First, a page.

In the past decade or more, HCI researchers have developed a vast number of shape-changing and deformable artifacts for utilitarian and functional goals, and to support behavioural interactions in situ. For instance, Grönvall et al. created a novel deformable bench to cultivate emotional experiences in public spaces. Relatedly, Robles and Wiberg’s notion of material turn holds the potential to create opportunities to frame novel interactivities by crafting with conventional analog materials and emergent digital materials. Such a shift poses challenges when it comes to designing a deformable device. For example, dynamic relationships between practitioners and computational artifacts may arise across the design processes in what is referred to as computational materiality. Design practitioners may find it a challenge to attend to a particular form of materiality while framing temporal expressions of deformation. Therefore, Rasmussen et al. suggested adopting design-oriented approaches for more in-depth discussions on materiality during the process of crafting a shape-changing artifact.
transTexture design was informed by these influential foundations. The key feature of transTexture is its elastic fabric lampshade, which can manifest dynamic deformation through embedded actuation. The form design of transTexture was inspired by the conventional paper lantern, which includes a skeleton structure, a piece of wrapped fabric, a wooden base, and a wooden rotary knob. We embedded the mechanism underneath the lampshade to trigger dynamic deformation linearly based on the iteration of a gear-cam expansion mechanism. Informed by Temporal Form installations, we designed a ‘waiting time’ for experiencing transTexture’s temporal form daily. As physical dot patterns were added to the actuation boards, the deformation can dynamically transform with subtle, nuanced, and intimate changes across different scales. Besides, we intentionally added an interactive light for transTexture, promoting an additional nuanced expression for scaffolding mundane interactions with deformation. Rotating the wooden knob clockwise or counterclockwise can simultaneously manifest temporal form and interactive light.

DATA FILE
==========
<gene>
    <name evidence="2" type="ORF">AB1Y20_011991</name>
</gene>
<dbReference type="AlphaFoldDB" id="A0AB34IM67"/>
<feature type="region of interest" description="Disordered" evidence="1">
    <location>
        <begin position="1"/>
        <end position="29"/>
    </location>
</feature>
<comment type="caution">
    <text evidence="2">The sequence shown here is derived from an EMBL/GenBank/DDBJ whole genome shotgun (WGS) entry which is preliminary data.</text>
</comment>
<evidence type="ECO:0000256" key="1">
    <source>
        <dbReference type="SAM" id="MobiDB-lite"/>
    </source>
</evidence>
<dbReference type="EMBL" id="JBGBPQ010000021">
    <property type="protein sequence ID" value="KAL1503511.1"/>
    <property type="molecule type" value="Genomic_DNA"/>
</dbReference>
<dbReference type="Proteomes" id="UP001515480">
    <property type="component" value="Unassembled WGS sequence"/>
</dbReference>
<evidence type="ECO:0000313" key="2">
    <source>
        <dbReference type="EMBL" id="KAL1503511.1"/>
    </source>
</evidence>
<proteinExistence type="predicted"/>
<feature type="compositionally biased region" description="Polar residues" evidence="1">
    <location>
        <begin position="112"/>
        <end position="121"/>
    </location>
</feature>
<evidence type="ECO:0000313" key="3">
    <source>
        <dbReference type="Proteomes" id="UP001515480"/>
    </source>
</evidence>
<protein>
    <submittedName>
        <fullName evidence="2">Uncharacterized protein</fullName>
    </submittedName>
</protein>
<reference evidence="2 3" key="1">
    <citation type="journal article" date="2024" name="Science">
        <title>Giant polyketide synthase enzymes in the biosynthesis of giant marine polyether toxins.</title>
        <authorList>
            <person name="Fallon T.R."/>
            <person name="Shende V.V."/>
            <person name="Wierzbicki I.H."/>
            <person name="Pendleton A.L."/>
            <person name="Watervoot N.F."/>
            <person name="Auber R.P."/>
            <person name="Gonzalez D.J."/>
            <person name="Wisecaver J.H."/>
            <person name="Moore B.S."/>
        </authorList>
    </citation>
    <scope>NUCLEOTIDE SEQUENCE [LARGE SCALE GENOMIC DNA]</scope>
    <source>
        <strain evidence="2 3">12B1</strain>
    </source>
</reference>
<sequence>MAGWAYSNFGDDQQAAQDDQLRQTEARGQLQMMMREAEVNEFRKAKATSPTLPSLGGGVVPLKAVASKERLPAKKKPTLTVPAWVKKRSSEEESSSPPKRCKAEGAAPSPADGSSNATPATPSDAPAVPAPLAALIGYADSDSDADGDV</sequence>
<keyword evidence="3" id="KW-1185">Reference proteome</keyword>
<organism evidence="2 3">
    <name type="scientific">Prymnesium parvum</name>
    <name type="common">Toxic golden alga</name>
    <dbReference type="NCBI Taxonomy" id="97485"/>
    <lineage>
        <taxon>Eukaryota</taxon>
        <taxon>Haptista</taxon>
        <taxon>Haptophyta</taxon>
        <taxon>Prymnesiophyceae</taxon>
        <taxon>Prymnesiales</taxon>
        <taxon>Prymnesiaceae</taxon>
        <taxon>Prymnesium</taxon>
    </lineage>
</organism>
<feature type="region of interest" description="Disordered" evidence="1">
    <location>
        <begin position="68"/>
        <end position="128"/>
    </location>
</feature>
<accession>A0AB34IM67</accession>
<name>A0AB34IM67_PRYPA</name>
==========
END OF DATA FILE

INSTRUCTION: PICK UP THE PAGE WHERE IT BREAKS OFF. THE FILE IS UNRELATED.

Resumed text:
We worked with software and hardware to frame inputs and outputs of transTexture. Specifically, we employed Arduino IDE as the platform for interaction design, a microcontroller (Arduino Atmega 168) can receive, compile, and transfer information. For the actuation mechanism, we adopted a rotary encoder as the input device to receive data and chose a 28BYJ-48 stepper motor to actuate the mechanism. A ULN2003 driver board was also employed to actuate the stepper motor. We also incorporated an on/off switch on the wooden base to control the power supply. A 2600mAh rechargeable Li-ion battery was mounted on the base, which can constantly provide power for up to about 20 hours. The output voltage for the changing adapter was set to 5 Volts. In the following, we are going to unpack how we addressed emerged design challenges by configuring forms of materiality with the guidance of compositional interaction design.